Look at how freaked they are about Randi Rhodes and Krugman, Michael Moore, Richard Clarke, Gens Zinni, Clark, Shenski, Joe Wilson,...etc.  I surprise they haven't gone after Jon Stewart and Ted Hitler.

    Look at how freaked they've been over Giv'em Hell Harry Reid....they used to laugh at Daschle and Gephartd.

    Just look at the past and how the feared Jim Wright, George Mitchell, Tip, and LBJ.

    Strength, not accomodationism is the road.  After all that's the road the Goopers and Newt took in 1993...

  •  Point/counterpoint (4.00)
    Much is made of Bush's "stand up for your principles and rally your base" approach in 2004, but little attention is paid to his "obscure what you stand for and try to look moderate" approach in 2000, when he was a lesser-known quantity.

    I also think Bush's 2004 win is overhyped considering that very few of us would have considered his 2004 campaign to be a shining example of honesty.  While he took a strong stand on the issues he couldn't run away from (and what other choice did he have?), it's not like he presented himself as a right-wing powermonger when he had the choice.

    •  Agree, Steve (none)
      Campaigns are products of their times.

      Perhaps this "strong beliefs" period will pass, but I don't think it will be gone before the `06 or `08 cycles.  (Unless we have a massive, worldwide economic collapse.)

      If it ain't in the Bible, it ain't science!

      by Bob Johnson on Mon May 23, 2005 at 12:42:37 AM PDT

      [ Parent ]

  •  First of all (4.00)
    I agree with everything you've written. I'll also say here that since reading your Bigger Picture diary, I keep thinking that Kansas was the out of town opening and it went so well, they've taken the show national.

    But dammit, you made me go look at this for crying out loud. And I circled half a dozen things in the article that just plain pissed me off, but since that's not the focus of this diary, I'll hold off on that rant.

    Mostly. There are two key differences between the "core beliefs and principles" of someone like Santorum and dems (or at least the principles that I can get behind): 1) Santorum and his ilk are victim Christians and, 2) they believe in a single, overarching, infalliable, indisputable, unquestionable TRUTH. I would argue that these two elements are more powerful than the beliefs and principles themselves.

    They are also antithetical to what I would call core democratic principles. Viewing oneself as the victim allows you to ignore not only those who are truly oppressed but the oppressors. And the inflexibility and intolerance which flows from the unquestioning adherence to A Truth, is, at its roots, inimical to all human rights.

    "I still think politics is about who's getting screwed and who's doing the screwing." -Molly Ivins

    by hono lulu on Mon May 23, 2005 at 12:38:47 AM PDT

  •  This is a good Diary... it reminds me.. (4.00)
    ...how sick and pissed I get when I see people on our side or the Broders preaching capitulation and accomodation.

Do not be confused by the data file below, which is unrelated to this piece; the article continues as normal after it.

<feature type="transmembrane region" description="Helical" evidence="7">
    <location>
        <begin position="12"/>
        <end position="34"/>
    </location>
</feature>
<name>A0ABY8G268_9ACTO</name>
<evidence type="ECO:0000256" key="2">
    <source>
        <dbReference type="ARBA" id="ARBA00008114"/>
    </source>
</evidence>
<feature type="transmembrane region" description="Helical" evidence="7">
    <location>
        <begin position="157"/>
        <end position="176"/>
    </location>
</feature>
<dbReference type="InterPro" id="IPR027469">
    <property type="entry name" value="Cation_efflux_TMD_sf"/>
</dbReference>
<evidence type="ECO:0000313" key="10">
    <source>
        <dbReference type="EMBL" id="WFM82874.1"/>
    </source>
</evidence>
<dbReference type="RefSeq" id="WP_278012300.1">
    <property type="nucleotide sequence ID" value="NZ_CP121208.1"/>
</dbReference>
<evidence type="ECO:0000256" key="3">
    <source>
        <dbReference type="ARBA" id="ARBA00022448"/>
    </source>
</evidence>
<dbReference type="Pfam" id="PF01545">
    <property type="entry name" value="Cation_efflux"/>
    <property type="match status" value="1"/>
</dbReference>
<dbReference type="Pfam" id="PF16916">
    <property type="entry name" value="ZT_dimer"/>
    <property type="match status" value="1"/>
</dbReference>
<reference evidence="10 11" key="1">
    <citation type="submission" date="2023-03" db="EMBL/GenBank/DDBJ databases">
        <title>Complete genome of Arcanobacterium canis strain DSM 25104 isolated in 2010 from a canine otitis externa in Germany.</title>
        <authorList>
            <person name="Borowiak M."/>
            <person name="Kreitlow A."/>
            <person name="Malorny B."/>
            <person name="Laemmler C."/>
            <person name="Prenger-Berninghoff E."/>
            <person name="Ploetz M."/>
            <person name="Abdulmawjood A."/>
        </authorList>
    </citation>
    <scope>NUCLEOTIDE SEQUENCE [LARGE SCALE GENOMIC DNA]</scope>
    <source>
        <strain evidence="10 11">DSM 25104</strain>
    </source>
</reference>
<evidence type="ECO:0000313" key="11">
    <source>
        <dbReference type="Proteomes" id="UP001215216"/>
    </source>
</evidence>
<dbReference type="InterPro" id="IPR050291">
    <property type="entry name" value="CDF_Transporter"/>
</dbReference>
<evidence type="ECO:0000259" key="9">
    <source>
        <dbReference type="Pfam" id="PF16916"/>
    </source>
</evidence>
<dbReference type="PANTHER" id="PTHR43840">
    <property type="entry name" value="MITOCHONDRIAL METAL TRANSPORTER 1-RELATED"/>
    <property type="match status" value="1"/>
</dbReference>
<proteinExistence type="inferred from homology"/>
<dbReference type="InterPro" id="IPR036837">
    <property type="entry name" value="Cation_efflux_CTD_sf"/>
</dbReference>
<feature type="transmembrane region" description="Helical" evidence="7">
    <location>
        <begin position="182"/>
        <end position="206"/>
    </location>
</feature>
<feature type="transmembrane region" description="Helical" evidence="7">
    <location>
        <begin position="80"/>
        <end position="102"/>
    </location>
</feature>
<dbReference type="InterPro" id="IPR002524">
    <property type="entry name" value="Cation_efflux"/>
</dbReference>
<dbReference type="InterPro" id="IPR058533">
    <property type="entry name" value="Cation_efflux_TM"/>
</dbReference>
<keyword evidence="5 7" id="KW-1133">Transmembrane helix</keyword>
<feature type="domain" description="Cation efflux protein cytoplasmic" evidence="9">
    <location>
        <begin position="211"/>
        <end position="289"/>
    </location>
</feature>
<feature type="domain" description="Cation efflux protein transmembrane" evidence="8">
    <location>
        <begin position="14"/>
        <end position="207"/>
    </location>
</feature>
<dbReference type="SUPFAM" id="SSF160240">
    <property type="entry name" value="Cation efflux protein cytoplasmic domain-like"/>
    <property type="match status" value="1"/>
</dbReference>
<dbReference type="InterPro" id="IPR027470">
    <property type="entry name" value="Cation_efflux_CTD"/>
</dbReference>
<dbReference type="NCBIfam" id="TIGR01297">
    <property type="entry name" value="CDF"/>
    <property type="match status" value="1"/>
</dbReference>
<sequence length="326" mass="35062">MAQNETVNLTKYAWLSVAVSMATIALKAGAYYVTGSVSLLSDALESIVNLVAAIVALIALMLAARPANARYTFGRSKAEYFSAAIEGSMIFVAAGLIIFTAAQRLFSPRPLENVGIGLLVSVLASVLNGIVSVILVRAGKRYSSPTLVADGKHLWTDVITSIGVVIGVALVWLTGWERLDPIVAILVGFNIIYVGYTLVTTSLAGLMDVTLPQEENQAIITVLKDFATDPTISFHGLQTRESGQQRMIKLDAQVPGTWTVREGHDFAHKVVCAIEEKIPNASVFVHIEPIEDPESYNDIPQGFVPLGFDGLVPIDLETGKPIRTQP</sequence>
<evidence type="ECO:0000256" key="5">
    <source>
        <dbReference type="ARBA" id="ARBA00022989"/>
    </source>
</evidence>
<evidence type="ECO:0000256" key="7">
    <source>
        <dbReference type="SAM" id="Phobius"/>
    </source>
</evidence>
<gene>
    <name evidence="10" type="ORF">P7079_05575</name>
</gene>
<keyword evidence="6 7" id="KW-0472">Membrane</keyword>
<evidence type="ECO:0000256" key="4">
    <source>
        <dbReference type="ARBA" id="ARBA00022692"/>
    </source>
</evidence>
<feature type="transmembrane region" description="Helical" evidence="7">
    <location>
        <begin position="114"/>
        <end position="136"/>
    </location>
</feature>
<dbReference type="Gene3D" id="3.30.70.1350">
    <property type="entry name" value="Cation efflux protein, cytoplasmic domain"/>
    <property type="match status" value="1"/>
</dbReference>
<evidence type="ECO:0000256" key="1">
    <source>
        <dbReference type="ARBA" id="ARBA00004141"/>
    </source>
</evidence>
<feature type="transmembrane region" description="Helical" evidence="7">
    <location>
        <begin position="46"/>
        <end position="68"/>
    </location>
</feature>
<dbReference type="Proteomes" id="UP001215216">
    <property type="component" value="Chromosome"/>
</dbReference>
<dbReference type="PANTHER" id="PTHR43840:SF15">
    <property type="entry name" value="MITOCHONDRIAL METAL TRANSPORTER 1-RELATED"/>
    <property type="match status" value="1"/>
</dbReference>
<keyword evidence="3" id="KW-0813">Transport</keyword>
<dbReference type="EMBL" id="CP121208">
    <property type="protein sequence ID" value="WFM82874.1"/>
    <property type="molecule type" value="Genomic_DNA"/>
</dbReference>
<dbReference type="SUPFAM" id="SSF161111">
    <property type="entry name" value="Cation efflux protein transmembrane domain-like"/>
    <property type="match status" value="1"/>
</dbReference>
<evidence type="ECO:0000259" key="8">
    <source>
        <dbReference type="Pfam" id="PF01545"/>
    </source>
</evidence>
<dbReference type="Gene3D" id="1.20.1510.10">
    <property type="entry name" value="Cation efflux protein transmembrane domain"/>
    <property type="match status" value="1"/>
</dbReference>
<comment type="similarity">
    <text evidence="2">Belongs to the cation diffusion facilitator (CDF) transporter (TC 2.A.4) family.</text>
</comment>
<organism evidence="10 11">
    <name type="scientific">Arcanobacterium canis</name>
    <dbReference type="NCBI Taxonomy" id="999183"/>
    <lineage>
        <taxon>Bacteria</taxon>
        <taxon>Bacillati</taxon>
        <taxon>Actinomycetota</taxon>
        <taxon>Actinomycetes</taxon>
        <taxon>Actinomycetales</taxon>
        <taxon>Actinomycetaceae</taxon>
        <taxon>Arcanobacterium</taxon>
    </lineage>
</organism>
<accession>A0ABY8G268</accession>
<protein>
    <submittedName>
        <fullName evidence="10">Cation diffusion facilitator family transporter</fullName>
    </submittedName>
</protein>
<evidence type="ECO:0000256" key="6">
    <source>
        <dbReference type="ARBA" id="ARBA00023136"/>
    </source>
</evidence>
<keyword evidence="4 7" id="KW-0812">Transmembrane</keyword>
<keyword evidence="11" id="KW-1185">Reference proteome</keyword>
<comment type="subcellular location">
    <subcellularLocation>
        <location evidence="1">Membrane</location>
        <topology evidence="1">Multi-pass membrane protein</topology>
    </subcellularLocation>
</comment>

Not only for the sentiments, but for the ignorance.  History  [just in the last 25 years] shows how nothing is gained, only lost, by "getting along, to go along."

    This Nuclear crap is the best example....the goopers blocked Clinton's appointees and Fortas, now they're don't want to play by the past practices.... in order words, they're not going to accomodate anything or anyone, so why should we accomodate.

  •  Waxman (none)
        Having been represented for a number of years by this study in narcolepsy, I can assure you that he is not actually a liberal.  He's in Congress to do the bidding of Beverly Hills, representing about 10% of his district.
    •  Wow (none)
      Would you care to expand on that?  

      I've always seen Waxman as a hardcore progressive, but I live on the other side of the country, so don't see his actions from a local perspective.

      "You may experience episodes of explosive amnesia."

      by redcloud54 on Mon May 23, 2005 at 01:19:32 AM PDT

      [ Parent ]

      •  Waxman - 2 (none)
            On certain national issues, he is a Democrat.  On certain local issues, he is the slave to the parochial interests and not in a good way.
            An example comes to mind.  In the 1980's, a subway started to be built in Los Angeles.  It was to start at Union Station and go all the way out Wilshire Boulevard to the ocean in Santa Monica.  It would serve all sorts of high-density areas, including UCLA and Beverly Hills.  (Wilshire Blvd. runs right through Beverly Hills.)
            The good folks of Beverly Hills wanted none of it because "those people" (one presumes the poor) would be able to reach their town far too easily.
            Waxman pushed a bill through Congress that prohibited the use of any Federal money for an subway that went through the Fairfax District along Wilshire Blvd.  That's not Beverly Hills, but if the subway can't go through the Fairfax District it can't reach Beverly Hills.